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Smart Cards target US Youth

July 17th, 2002 · No Comments

Smart Cards, which have been an “emerging technology” for quite a long time. I too had looked at smart cards in 1999 and had thought then that they could be a useful payment alternative in India where the credit/debit card penetration is still quite low. But somehow, smart cards have not taken off though many banks are making attempts. I have a feeling that smart cards have been like ISDN in the telecom area – “I Still Don’t Know” what to do with them!

Writes WSJ on a new approach being taken in the US:

Having seen the near-complete failure of large-scale smart-card applications, a handful of companies now are thinking small. They’re seeding rock concerts, movies and playgrounds with smart cards, hoping to spur young consumers to adopt the technology.

“The young-adult marketplace is the ideal place to start with new technology, especially if it’s low cost,” says David Morrison, president of Twentysomething, a Radnor, Pa., marketing-research firm that focuses on young people. “The companies can start recovering some capital investments and get a better feeling about the applications.”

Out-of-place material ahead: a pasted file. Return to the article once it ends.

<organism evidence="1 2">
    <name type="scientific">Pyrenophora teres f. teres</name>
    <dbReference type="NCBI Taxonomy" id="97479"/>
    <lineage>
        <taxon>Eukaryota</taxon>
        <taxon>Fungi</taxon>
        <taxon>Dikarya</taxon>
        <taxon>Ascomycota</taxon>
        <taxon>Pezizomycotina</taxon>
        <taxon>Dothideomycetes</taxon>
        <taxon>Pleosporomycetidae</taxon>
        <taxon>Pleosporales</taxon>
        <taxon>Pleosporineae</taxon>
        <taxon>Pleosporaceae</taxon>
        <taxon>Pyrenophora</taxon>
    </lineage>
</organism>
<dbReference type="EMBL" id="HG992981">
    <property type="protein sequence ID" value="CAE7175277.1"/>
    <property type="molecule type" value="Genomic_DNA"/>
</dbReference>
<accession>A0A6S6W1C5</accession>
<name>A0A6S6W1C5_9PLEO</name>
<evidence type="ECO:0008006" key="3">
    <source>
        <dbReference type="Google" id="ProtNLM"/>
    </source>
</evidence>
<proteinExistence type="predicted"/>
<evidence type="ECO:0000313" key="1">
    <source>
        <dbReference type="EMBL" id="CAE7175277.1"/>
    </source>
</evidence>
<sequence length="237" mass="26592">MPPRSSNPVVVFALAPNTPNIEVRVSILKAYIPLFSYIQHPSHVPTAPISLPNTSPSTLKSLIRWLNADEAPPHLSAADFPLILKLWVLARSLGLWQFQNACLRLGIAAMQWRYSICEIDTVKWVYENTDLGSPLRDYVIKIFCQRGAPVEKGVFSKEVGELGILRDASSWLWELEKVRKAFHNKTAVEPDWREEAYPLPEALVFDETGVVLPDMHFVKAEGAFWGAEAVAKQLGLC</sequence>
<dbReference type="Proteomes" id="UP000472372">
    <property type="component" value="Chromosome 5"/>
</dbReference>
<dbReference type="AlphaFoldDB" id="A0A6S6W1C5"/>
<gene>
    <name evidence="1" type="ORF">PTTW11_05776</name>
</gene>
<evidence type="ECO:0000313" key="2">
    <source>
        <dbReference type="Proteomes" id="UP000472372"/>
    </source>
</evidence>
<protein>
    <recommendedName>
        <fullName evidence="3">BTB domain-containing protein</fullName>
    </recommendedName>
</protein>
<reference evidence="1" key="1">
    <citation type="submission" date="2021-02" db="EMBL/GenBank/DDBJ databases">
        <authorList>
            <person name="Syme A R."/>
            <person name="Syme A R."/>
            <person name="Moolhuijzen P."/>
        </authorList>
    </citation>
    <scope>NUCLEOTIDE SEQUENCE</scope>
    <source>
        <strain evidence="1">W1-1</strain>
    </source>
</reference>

The theory goes that once American kids have adopted the technology, their parents will become more familiar with it, and eventually more comfortable in using it. “Not only are you conditioning the youth market, but through demonstration and explanation, the larger market as well,” Mr. Morrison says.
One of the chief lessons learned in the 1998 [New York Upper West Side] experiment was that the cards need to offer more than just a cash substitute. The project’s credit-card sponsors said in the future they would like to put more functions on the cards — for example, allowing you to use the cards as subway passes or phone cards in addition to making simple purchases — and would introduce wider loyalty programs that offer perks to users.

As the article says later, “Smart cards have long been popular in Europe and Asia. In Hong Kong, the Octopus card started as a simple subway-fare card, but is now accepted by businesses ranging from fast-food giant McDonald’s Corp. to local movie theaters, and even street parking meters. The cards also are increasingly used for security purposes at schools and residential complexes.”

I still feel Smart Cards have got good potential – what’s needed is a consortium of a few companies to aggregate together apps (so I can use the same smart card in multiple places).

Tags: Emerging Technologies

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